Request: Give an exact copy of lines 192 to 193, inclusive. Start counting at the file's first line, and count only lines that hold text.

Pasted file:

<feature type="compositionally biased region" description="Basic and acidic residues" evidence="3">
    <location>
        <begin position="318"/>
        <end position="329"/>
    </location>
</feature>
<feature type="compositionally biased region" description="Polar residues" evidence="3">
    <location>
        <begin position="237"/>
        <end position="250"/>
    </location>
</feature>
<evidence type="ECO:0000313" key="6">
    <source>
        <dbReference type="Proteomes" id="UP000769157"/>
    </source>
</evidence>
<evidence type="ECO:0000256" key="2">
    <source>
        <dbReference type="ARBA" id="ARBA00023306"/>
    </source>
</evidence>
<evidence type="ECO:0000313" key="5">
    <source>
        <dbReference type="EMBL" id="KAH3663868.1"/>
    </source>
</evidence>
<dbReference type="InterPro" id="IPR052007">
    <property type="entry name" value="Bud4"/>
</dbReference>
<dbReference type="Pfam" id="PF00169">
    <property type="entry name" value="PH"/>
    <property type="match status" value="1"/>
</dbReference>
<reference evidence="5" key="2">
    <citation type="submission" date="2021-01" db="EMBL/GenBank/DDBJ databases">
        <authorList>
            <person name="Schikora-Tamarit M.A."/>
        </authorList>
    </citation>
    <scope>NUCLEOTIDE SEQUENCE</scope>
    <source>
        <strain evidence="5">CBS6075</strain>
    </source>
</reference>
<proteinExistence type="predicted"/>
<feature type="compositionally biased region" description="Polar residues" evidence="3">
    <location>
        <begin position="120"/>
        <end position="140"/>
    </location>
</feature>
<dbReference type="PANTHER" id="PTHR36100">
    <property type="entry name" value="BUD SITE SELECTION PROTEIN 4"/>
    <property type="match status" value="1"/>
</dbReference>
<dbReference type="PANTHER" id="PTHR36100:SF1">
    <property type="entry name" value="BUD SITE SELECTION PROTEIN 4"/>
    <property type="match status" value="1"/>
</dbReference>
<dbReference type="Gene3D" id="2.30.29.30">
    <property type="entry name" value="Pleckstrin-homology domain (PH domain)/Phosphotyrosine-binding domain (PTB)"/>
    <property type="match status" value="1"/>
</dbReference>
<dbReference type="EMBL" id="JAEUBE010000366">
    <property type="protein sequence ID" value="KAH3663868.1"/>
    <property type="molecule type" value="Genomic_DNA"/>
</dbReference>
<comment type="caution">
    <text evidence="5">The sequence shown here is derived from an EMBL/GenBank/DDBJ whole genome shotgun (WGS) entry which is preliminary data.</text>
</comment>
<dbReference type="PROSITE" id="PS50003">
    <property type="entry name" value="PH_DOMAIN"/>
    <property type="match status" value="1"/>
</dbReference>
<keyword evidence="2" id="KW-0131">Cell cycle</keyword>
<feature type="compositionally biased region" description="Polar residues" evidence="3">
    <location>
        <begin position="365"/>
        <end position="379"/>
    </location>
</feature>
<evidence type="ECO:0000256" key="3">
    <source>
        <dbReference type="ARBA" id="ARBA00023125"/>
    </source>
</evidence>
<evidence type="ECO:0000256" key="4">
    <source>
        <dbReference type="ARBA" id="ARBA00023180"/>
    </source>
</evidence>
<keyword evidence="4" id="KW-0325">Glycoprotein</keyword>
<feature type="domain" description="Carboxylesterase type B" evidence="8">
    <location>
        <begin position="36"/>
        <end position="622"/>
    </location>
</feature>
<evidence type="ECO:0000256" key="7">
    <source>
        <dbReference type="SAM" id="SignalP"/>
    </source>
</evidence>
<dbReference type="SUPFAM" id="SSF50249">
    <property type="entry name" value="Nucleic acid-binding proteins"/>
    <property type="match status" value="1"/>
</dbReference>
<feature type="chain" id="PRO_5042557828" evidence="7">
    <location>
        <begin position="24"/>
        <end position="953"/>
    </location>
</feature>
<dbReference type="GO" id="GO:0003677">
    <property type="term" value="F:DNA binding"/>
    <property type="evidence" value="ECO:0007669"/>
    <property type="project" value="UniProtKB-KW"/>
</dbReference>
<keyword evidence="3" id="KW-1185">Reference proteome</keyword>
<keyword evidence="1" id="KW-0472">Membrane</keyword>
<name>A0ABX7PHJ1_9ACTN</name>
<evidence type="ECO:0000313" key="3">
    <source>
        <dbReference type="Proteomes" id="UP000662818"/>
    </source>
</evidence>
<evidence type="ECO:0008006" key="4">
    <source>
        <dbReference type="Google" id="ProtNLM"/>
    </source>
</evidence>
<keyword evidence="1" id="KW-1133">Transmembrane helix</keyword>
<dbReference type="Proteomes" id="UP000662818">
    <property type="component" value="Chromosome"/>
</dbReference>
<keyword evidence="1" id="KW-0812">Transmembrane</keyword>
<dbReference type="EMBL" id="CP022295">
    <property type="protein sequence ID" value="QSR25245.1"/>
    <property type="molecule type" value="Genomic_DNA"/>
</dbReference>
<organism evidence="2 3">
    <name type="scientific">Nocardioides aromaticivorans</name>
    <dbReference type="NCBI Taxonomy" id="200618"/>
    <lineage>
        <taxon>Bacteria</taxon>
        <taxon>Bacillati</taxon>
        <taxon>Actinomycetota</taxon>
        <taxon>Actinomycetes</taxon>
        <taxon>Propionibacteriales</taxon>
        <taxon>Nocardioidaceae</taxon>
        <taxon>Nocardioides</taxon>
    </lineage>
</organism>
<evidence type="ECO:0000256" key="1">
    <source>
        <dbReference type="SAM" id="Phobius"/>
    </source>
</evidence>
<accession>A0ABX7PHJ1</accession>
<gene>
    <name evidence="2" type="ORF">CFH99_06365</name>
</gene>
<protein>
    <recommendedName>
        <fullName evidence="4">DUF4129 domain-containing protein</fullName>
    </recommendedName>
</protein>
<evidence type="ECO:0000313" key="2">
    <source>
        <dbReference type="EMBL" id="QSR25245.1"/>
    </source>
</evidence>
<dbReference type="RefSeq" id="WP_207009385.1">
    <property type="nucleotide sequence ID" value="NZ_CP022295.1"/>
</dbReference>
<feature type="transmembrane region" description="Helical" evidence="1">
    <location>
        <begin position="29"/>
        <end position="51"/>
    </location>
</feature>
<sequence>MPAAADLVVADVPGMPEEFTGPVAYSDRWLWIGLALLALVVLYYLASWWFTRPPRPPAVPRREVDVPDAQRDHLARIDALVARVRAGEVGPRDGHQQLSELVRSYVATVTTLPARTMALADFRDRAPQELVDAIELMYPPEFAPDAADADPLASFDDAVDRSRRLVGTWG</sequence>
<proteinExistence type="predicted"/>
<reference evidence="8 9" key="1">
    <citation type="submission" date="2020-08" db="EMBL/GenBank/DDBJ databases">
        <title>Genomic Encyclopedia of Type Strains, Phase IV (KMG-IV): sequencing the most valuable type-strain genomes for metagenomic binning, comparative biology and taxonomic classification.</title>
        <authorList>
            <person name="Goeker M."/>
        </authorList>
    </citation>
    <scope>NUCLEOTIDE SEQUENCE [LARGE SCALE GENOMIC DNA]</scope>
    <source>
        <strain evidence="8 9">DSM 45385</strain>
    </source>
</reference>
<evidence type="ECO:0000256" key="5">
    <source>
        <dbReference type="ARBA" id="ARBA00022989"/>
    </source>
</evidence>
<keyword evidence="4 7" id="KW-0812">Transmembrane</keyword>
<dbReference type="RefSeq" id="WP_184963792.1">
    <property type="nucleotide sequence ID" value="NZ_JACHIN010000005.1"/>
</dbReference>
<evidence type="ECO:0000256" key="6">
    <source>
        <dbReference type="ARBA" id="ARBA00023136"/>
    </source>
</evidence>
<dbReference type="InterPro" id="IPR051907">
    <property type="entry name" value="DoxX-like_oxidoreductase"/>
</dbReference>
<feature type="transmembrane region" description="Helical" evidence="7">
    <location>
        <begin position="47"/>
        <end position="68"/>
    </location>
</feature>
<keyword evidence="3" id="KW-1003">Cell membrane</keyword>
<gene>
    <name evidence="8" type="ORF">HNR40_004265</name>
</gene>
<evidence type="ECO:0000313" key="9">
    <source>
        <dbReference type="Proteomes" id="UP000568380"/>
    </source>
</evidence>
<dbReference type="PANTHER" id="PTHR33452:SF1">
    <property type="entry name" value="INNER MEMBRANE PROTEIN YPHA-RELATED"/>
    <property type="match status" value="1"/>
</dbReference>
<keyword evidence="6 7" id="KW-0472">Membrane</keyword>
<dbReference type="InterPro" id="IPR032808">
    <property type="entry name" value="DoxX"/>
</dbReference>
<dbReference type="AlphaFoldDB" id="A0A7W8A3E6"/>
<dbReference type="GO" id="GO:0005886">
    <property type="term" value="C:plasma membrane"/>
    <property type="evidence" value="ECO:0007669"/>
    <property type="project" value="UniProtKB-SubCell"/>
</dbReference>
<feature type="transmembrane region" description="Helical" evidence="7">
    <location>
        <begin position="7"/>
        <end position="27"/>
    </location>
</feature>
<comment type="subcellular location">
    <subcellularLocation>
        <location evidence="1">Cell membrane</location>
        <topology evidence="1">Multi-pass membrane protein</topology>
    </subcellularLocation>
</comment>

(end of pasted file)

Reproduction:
    <scope>NUCLEOTIDE SEQUENCE [LARGE SCALE GENOMIC DNA]</scope>
    <source>